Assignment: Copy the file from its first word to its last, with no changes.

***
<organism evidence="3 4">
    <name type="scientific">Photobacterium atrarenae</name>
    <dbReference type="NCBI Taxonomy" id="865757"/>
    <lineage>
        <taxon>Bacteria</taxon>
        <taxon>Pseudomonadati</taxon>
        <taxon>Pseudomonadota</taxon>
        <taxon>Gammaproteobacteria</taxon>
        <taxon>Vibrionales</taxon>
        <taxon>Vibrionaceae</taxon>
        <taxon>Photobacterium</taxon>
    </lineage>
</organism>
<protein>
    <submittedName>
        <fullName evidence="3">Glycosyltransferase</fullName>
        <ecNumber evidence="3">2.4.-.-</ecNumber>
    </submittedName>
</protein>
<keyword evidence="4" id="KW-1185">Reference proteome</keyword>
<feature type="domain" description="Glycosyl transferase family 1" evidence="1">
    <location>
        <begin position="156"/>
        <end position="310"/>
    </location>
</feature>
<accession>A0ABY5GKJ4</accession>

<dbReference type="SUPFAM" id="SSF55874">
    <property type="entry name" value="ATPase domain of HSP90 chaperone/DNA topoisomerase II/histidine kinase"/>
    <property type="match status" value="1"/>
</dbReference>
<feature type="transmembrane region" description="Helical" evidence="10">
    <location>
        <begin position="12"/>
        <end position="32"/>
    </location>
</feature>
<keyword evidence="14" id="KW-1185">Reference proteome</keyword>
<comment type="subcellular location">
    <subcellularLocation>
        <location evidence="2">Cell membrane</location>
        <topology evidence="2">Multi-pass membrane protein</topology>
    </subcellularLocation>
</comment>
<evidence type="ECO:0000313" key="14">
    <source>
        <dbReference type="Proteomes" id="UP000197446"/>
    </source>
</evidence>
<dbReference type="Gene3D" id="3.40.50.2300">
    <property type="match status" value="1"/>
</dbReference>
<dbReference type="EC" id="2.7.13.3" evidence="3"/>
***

<organism evidence="3 4">
    <name type="scientific">Photobacterium atrarenae</name>
    <dbReference type="NCBI Taxonomy" id="865757"/>
    <lineage>
        <taxon>Bacteria</taxon>
        <taxon>Pseudomonadati</taxon>
        <taxon>Pseudomonadota</taxon>
        <taxon>Gammaproteobacteria</taxon>
        <taxon>Vibrionales</taxon>
        <taxon>Vibrionaceae</taxon>
        <taxon>Photobacterium</taxon>
    </lineage>
</organism>
<protein>
    <submittedName>
        <fullName evidence="3">Glycosyltransferase</fullName>
        <ecNumber evidence="3">2.4.-.-</ecNumber>
    </submittedName>
</protein>
<keyword evidence="4" id="KW-1185">Reference proteome</keyword>
<feature type="domain" description="Glycosyl transferase family 1" evidence="1">
    <location>
        <begin position="156"/>
        <end position="310"/>
    </location>
</feature>
<accession>A0ABY5GKJ4</accession>

<dbReference type="SUPFAM" id="SSF55874">
    <property type="entry name" value="ATPase domain of HSP90 chaperone/DNA topoisomerase II/histidine kinase"/>
    <property type="match status" value="1"/>
</dbReference>
<feature type="transmembrane region" description="Helical" evidence="10">
    <location>
        <begin position="12"/>
        <end position="32"/>
    </location>
</feature>
<keyword evidence="14" id="KW-1185">Reference proteome</keyword>
<comment type="subcellular location">
    <subcellularLocation>
        <location evidence="2">Cell membrane</location>
        <topology evidence="2">Multi-pass membrane protein</topology>
    </subcellularLocation>
</comment>
<evidence type="ECO:0000313" key="14">
    <source>
        <dbReference type="Proteomes" id="UP000197446"/>
    </source>
</evidence>
<dbReference type="Gene3D" id="3.40.50.2300">
    <property type="match status" value="1"/>
</dbReference>
<dbReference type="EC" id="2.7.13.3" evidence="3"/>